Leak Detection with Helium limited reference to Agilent


Helium can be used for detecting leaks in embedded or buried pipes where other detection methods fail. Not all broken tubes will make a sound, so acoustic detection is not 100% effective, and it has considerably lower sensitivity than helium. Heat sensors require enough hot water to leave the broken pipe to form a large enough area to detect a difference. Helium can exit any break in a pipe, rise to the surface and be detected. The helium method excels on very small breaks and broken tubes located under bath tubs, shower stalls, walls, cabinets, fireplace hearths or just about any place an installer might lay them in the slab. In most cases the location of the leak can be determined within a few inches, greatly reducing the area impacted by repairs.

Some facts on helium gas that make it a prime candidate for detection:
• Helium is non toxic, inert, and only 5 parts per million in the atmosphere. It will have virtually no affect on piping and its low concentration in atmosphere makes it easy to identify leaks.
• Helium is the second smallest molecule. It can escape through the smallest crack or fissure.
• Helium can permeate through concrete, carpet, carpet pad, tile floors, wood floors (sheet vinyl is a little more difficult but not impossible).
• It is relatively inexpensive and readily available from any specialty gas supplier.

To save a tremendous amount of time and to do a quality job it is necessary to have a piece of equipment that can detect less than 50 parts per million. Machines that can only detect down to 200 to 300 parts per million are considerably less expensive but will not be able to locate many of the broken tubes and require covering every square inch of floor space. Machines that can detect less than 50 ppm can cover 1,000ft2 in fewer than thirty minutes. This type of detector has a sampling pump which "sniffs" (draws in) the air and flows it over a permeable membrane that allows helium to pass through it and be detected. Other gasses cannot penetrate the membrane. The amount of helium detected is read out on a digital display in parts per million. Most helium leak detectors weigh over 100 pounds and require a 120VAC supply. However, there is also a lightweight (5.7 pounds), battery powered machine that has nearly the same sensitivity as expensive mass spectrometers. This instrument was originally developed for detecting leaks in gas-purged underground telecommunications cables.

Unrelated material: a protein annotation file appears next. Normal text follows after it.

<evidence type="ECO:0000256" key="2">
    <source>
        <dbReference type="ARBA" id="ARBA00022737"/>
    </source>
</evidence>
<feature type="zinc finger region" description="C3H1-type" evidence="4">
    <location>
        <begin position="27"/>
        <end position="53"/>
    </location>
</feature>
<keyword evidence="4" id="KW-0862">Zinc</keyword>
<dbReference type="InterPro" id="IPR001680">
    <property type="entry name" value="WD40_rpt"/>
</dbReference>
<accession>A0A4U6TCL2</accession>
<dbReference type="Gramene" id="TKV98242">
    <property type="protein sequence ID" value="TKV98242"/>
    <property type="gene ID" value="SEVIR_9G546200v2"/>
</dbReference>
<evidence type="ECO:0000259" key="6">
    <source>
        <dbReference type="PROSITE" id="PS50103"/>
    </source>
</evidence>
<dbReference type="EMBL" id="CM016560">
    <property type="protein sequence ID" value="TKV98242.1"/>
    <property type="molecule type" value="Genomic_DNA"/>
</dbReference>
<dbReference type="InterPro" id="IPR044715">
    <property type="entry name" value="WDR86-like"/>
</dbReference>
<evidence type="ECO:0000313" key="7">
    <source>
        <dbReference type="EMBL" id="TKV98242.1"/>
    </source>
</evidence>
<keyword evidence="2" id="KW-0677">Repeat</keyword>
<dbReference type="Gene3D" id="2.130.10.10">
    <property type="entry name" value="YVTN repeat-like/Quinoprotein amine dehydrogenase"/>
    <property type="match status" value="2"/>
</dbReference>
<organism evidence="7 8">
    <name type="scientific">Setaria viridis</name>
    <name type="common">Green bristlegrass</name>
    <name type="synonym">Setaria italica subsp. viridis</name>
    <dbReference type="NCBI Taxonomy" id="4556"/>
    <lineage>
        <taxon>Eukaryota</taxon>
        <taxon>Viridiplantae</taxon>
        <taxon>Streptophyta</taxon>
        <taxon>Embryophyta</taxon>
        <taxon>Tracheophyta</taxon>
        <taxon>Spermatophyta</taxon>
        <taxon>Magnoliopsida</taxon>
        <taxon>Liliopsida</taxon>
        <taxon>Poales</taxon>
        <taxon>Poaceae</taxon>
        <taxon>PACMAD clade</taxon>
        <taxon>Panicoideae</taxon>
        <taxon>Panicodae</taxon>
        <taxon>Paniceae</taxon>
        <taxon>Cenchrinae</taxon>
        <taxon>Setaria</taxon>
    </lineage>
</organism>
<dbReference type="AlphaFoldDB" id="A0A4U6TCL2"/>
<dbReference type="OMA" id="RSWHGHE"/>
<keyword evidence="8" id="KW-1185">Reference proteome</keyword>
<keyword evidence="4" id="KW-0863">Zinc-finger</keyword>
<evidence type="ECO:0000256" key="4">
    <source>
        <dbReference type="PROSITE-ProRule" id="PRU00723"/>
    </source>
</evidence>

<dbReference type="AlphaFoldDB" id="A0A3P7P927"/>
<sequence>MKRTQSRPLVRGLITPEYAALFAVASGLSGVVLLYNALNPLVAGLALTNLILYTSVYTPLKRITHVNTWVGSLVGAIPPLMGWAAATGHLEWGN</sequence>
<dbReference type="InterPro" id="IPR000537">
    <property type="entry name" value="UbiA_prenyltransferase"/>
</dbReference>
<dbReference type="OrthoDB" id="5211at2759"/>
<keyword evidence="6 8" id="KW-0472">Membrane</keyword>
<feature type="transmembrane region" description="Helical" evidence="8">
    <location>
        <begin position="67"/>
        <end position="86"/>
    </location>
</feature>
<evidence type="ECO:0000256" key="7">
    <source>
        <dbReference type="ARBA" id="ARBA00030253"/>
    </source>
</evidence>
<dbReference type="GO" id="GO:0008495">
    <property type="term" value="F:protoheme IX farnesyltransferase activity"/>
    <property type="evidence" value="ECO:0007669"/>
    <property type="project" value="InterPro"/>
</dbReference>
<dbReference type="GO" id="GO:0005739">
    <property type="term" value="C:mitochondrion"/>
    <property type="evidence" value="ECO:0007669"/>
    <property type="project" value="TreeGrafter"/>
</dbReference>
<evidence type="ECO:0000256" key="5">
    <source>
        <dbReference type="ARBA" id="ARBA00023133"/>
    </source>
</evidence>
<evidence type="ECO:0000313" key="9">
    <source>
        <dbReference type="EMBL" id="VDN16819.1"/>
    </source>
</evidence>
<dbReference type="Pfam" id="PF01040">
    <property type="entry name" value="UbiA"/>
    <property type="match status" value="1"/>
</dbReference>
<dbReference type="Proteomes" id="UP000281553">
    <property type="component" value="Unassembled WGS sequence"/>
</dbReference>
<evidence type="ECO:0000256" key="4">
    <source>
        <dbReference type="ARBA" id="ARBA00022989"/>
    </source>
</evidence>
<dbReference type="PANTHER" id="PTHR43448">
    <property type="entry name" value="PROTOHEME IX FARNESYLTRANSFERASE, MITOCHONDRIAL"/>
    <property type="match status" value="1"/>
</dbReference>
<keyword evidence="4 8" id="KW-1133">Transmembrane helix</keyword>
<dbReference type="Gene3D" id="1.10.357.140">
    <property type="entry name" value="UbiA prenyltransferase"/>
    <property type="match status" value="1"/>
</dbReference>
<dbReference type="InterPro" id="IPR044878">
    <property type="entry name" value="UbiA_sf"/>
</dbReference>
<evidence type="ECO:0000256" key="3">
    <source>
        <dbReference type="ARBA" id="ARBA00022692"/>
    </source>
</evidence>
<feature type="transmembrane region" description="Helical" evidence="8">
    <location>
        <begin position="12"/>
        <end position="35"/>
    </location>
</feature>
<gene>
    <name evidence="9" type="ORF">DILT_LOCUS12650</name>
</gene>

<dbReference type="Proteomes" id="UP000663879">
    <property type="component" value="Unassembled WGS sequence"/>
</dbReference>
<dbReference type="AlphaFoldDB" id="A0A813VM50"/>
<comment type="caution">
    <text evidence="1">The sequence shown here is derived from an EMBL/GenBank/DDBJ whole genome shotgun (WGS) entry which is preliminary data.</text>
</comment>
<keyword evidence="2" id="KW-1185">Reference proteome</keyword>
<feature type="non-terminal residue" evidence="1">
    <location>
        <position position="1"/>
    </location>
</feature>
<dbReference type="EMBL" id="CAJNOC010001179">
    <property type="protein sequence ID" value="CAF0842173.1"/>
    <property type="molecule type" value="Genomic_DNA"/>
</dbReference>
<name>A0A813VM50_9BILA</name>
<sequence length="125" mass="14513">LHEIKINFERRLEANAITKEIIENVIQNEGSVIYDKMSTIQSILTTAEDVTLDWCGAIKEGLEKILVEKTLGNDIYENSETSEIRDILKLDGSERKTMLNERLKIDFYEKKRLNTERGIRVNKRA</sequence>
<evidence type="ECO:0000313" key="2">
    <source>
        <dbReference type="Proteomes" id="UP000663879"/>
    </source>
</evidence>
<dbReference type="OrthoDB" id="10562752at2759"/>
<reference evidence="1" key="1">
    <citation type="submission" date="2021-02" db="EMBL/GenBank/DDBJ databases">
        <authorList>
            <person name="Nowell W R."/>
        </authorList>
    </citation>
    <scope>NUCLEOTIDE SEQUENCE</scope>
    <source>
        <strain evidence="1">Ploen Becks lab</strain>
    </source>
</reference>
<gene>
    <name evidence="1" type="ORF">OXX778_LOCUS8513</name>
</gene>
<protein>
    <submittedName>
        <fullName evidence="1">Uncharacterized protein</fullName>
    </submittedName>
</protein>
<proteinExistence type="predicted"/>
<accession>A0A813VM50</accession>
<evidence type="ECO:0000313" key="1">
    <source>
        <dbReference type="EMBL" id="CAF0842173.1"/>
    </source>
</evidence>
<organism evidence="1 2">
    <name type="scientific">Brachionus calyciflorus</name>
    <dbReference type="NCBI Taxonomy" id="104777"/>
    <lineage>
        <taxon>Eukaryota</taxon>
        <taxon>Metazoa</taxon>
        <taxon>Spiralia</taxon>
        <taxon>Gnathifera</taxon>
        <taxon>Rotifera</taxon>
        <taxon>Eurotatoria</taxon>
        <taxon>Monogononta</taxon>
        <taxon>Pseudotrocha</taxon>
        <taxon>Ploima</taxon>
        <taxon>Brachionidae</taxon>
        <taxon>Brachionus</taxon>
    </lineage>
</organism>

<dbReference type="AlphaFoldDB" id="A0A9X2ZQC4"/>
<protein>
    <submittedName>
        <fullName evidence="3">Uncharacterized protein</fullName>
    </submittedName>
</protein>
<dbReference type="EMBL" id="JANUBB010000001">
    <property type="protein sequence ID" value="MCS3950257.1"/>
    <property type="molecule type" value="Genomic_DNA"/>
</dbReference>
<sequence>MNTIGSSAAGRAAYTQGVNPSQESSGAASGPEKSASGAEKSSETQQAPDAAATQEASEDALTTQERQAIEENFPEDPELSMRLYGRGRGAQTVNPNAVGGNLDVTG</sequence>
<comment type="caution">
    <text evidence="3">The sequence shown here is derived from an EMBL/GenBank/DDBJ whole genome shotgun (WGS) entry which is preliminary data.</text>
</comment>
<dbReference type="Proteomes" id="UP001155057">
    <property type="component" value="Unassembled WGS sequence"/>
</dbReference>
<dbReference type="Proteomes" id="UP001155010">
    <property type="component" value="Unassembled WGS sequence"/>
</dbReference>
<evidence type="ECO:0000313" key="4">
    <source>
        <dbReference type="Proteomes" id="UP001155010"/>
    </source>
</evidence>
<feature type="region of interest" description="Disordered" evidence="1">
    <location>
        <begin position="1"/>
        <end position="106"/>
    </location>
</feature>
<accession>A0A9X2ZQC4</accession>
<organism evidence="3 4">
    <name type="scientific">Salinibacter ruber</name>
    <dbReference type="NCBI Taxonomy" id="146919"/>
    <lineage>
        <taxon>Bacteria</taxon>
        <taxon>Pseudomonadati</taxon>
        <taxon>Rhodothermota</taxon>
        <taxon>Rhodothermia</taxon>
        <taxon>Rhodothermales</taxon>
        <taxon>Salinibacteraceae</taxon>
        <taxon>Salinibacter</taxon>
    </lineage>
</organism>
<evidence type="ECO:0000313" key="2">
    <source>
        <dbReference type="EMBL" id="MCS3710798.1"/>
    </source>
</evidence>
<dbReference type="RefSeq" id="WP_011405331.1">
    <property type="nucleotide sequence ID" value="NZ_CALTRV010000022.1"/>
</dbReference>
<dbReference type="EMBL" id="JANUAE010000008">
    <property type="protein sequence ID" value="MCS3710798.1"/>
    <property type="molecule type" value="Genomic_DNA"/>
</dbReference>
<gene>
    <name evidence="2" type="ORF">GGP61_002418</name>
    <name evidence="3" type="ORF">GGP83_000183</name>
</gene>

Broken tubes are often found where concrete cracks; therefore, it is easy to pin point these types of breaks because the helium is able to travel up through the open crack. Pipes leaking due to electrolysis and corrosion can be anywhere in the slab; thereby, taking a little more time to locate because the helium has to work its way up through solid concrete.

1. Leak Test
Do a hydrostatic or pressure decay test to determine if there is a leak in the system.
2. Remove Water
Remove the water from the radiant floor tubing. Compressed nitrogen works best as air compressors can contaminate the piping with oil or debris.
3. Don't Rush
FROM THIS POINT ON DO NOT BE IN A RUSH! If you saturate under the slab and fill the building with helium gas, you will not be able to pin point leaks.
4. Fill with Helium
Fill the system with helium gas. Start small; do not pressurize the system to its working pressure. It is not necessary to maintain a constant pressure in the system, because the area around the broken tube will become saturated with helium and will take quite a while to dissipate.
5. Sniff for Leaks
Pass the detector over the floor while watching the LED indicator. A rapid increase in parts per million will indicate the location of a leak.
6. Fix Leak(s)
When a broken tube is located, stop and fix it. Then pressurize the system again and look for the next broken tube (always assume there is one more broken tube, it will save a lot of time in the long run).
7. Continue Search
As breaks in the tubes get smaller it may be necessary to increase the pressure to make them easier to detect. This is a judgment call since each system, floor, and building is different.
8. Leak Test
When all of the leaks have been repaired, do a pressure decay test before refilling the system with water to avoid having to fill the system with water and do a hydrostatic pressure test.

Courtesy of Agilent Technologies, Inc.